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ONSIDERING the place John Keats oc

cupies in English literature, and the sympathetic pains Lord Houghton has taken to make plain the outward circumstances of the poet's short life, it is somewhat strange that at this time the general public should know so little about him that the majority of even intelligent men, at least in America, should accept, in ignorance of the real facts, Byron's ribald stanza in “Don Juan” as descriptive of Keats's fate. I have just read over again the articles in “Blackwood” and the “ Quarterly" pretending to review “Endymion,” and it seems inexplicable to me that any importance should ever have been attached to either. They were calculated to annoy a serious and sensitive person, and Keats was both sensitive and serious; but the idea that they killed him or hastened his death in the least seems to me absurd. I have before me now James Russell Lowell's “Life of Keats.” This has been widely read, and read, too, by men who look upon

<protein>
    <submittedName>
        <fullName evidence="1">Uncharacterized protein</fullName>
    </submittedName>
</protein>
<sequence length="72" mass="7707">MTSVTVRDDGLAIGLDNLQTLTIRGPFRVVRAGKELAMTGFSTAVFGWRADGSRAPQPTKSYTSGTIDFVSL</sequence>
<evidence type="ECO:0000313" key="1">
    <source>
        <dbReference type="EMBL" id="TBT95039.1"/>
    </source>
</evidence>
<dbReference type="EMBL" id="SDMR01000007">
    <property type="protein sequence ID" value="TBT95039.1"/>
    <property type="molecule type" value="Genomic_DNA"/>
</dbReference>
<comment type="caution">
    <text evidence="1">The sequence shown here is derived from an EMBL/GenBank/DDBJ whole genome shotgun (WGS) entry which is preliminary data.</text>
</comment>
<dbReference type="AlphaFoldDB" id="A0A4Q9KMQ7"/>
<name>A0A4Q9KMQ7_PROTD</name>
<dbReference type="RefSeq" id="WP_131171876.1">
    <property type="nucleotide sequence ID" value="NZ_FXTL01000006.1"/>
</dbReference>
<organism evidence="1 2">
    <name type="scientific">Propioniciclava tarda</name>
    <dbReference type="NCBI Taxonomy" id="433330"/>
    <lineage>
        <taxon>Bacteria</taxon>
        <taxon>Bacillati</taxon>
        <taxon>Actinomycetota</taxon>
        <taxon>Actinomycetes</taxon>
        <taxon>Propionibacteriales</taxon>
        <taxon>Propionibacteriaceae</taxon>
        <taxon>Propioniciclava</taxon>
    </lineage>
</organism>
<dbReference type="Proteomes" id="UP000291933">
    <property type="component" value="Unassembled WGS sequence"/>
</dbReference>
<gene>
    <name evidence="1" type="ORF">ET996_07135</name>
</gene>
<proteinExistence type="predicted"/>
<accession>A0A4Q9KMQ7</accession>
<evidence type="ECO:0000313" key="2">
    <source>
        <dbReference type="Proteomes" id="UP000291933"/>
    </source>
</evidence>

Vol. II,

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